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"There is a difference between running to your parents because someone said something you dislike"

I already agreed to this, and it still changes nothing. If you run to your parents every time you are verbally bullied, you're going to have a very rough life. Especially when your parents aren't there anymore. Most especially when your children get bullied and you don't know what todo except run to your parents.

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2 hours ago, Vastet said:

a'hem

Sorry, I think I quoted before you edited.

2 hours ago, Vastet said:

Sounds great, but how exactly do you implement this? If a child claims he's being bullied, and the bullies claim they aren't bullying, and the few witnesses back up the bullies out of fear of being bullied, then you have 1 kids word against 10 (generalisation). And some of those 10 are generally good kids that are known as generally good kids who only fear becoming victims themselves.

For example, like Polishgenius up there said, a teacher must find a way to "find out" by paying more attention to those particular children involved. Teachers are there with children all the time and they are not blind. It is true that they cannot see and hear everything that happens between children all the time, but they are capable of noticing if the same group of children always follows their victim, if the victim is trying to hide, is showing signs of being bullied such as being afraid all the time, not wanting to cooperate with some other students etc.

2 hours ago, Vastet said:

Every school I ever went to for starters. The only time I ever got help against bullies was when I called the police when it got physical.

I am very sorry you went to schools with incompetent staff then.

2 hours ago, Vastet said:

That would be nice, but when the above conditions are in place, even well meaning adults are stuck with one kids word vs many kids word, and they can't justify punishing kids without any evidence. If they did, it would create a whole new problem when kids figure it out and start making things up to get kids they don't like in trouble.

The core of the problem is the entire school system, where you have 1 teacher for every 20-30 students and a handful of faculty. There is not sufficient supervision.

Evidence will be there if you look for it. As I said, it is noticeable if a child is constantly trying to hide from others, for example. Of course you cannot notice everything from the start, but when teachers look for it, they will see it.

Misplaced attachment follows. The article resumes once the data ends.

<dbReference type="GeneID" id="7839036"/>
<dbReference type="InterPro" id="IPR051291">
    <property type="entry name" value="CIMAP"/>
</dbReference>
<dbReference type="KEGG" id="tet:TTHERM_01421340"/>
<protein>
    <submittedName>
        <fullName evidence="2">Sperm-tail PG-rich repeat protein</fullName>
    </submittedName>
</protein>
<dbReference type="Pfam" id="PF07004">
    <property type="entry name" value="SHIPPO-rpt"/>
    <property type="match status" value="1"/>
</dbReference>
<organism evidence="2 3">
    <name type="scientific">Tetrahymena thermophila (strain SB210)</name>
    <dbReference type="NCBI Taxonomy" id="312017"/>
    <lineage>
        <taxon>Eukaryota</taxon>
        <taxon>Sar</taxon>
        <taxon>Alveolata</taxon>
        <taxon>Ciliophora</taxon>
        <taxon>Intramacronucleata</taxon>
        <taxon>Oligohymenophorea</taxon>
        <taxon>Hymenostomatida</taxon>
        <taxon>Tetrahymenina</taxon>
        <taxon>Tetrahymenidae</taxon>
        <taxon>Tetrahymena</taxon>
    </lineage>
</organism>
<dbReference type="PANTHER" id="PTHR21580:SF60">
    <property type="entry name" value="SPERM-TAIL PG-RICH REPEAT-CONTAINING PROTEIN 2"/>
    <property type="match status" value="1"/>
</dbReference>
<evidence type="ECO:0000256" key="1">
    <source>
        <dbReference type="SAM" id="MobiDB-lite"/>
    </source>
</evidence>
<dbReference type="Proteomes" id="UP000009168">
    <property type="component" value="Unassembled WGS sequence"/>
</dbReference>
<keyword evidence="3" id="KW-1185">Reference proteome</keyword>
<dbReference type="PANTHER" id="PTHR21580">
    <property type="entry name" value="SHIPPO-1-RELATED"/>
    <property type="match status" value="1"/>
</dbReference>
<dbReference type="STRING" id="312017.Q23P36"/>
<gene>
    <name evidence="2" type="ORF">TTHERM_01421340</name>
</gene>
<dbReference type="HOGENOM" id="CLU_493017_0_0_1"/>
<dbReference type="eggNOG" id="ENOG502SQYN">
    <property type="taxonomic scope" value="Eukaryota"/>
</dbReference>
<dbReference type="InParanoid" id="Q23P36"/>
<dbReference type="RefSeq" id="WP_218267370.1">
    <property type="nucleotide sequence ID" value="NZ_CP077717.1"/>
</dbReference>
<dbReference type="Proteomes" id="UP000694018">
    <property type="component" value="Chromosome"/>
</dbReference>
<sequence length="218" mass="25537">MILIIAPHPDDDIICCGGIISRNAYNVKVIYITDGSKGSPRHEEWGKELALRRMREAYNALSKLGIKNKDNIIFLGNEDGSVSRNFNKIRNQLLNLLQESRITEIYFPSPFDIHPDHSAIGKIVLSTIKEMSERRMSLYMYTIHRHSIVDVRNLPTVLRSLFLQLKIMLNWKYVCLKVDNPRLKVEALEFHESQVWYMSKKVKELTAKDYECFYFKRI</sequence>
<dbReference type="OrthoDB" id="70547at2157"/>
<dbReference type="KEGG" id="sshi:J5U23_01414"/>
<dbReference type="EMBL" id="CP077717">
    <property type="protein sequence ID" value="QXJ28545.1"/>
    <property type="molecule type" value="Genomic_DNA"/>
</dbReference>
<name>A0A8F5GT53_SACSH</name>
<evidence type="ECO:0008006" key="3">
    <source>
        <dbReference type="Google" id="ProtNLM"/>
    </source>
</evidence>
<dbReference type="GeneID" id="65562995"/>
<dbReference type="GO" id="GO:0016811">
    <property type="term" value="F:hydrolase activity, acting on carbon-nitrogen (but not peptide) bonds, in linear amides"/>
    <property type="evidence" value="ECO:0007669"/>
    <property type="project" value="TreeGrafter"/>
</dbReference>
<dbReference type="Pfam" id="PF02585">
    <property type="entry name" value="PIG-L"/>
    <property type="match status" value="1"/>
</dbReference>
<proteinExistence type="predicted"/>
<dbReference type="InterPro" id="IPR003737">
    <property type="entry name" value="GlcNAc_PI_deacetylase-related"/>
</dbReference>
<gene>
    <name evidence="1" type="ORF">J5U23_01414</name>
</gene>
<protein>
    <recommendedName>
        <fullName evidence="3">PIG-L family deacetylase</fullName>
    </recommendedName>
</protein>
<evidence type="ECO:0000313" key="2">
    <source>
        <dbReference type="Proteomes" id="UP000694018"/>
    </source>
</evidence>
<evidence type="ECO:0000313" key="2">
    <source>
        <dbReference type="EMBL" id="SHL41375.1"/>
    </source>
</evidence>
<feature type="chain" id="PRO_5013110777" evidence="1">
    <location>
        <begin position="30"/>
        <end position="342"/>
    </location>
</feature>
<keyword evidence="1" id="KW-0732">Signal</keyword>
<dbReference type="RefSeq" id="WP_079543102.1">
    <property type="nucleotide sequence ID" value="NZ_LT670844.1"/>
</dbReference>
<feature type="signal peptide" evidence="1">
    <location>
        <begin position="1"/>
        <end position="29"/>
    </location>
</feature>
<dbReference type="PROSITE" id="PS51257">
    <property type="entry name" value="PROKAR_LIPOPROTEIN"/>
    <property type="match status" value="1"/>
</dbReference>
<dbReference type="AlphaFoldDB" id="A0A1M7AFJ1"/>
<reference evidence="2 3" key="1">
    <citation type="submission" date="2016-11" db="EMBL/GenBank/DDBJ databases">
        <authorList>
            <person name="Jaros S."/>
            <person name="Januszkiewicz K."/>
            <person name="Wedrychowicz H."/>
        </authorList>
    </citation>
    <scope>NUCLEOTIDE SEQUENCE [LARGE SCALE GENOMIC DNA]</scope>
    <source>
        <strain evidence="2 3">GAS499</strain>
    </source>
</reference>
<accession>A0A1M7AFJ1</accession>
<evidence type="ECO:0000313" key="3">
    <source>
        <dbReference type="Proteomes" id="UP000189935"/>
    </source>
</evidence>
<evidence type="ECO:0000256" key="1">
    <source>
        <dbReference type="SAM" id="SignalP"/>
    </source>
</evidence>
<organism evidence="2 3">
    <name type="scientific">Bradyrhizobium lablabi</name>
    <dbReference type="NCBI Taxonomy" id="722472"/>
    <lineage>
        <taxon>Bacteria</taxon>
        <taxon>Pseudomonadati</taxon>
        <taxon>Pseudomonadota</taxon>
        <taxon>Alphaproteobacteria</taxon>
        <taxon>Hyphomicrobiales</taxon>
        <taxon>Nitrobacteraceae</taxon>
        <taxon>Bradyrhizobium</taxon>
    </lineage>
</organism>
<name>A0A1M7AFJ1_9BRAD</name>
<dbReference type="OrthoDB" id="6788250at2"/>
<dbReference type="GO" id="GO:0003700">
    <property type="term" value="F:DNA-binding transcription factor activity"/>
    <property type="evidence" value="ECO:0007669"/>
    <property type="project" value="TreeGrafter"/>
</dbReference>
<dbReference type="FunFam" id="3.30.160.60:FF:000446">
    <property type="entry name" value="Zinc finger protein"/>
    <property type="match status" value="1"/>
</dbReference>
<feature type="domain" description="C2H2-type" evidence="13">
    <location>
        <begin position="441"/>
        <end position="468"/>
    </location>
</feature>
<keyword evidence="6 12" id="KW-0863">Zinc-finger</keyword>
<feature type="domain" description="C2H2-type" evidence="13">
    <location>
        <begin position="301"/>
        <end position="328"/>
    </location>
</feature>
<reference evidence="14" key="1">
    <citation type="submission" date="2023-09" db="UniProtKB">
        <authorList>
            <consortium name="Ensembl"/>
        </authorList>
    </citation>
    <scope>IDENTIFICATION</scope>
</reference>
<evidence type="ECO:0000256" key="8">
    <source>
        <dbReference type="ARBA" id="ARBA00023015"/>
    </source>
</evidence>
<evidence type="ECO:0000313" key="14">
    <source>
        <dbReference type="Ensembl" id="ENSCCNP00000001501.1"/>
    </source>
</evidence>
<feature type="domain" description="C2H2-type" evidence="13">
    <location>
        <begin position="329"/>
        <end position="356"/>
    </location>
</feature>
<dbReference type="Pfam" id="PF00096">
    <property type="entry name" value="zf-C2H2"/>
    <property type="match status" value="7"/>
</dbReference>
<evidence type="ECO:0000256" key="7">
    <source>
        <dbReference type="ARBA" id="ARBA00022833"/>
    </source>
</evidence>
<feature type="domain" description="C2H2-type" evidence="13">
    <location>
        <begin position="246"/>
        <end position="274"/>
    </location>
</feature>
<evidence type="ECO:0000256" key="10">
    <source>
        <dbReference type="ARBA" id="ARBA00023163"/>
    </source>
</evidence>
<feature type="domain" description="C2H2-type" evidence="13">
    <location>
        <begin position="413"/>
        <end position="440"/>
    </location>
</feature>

12 minutes ago, Vastet said:

I already agreed to this, and it still changes nothing. If you run to your parents every time you are verbally bullied, you're going to have a very rough life. Especially when your parents aren't there anymore. Most especially when your children get bullied and you don't know what todo except run to your parents.

Okay. How exactly is a child between, say, 7 and 14 years of age supposed to deal with a few bullies that are a few years older, bigger, stronger, who constantly make fun of them, causing them to feel horrible about themselves/doing other nasty things such as, blocking their way, ruining or taking their things, convincing other children to make fun of them as well ...

Also, bullying in my experience is public. The bullies I dealt with made a show out of it in front of the other children, yes, in places where teachers or other adults were not present, but also where the teachers could easily come by or in the same room teachers were at the time.

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30 minutes ago, Vastet said:


I already agreed to this, and it still changes nothing. If you run to your parents every time you are verbally bullied, you're going to have a very rough life. Especially when your parents aren't there anymore. Most especially when your children get bullied and you don't know what todo except run to your parents.

I don't think most kids have the tools to solve such a situation innately. You go to an adult in order to see how an adult handles the situation, and learn thereof.

 

But I'm not an expert, so... Grain of salt.

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"For example, like Polishgenius up there said, a teacher must find a way to "find out" by paying more attention to those particular children involved. Teachers are there with children all the time and they are not blind. It is true that they cannot see and hear everything that happens between children all the time, but they are capable of noticing if the same group of children always follows their victim, if the victim is trying to hide, is showing signs of being bullied such as being afraid all the time, not wanting to cooperate with some other students etc."

That's great, but you're depending on the competence and ethics of the staff. After my experiences, I'll never depend on that. If I have kids I'll teach them how to handle bullies.

And not all children react the same way. I didn't experience fear so much as rage. Which created additional conflicts with staff I felt were incompetent and immoral, which exacerbated conflicts with bullies and ended with me calling the police. It's a damn good thing guns are not as easy to get in Canada as the US, or I might well have beaten Columbine to the punch by a number of years. I can't condone shooting in schools, but I can certainly understand why it happens.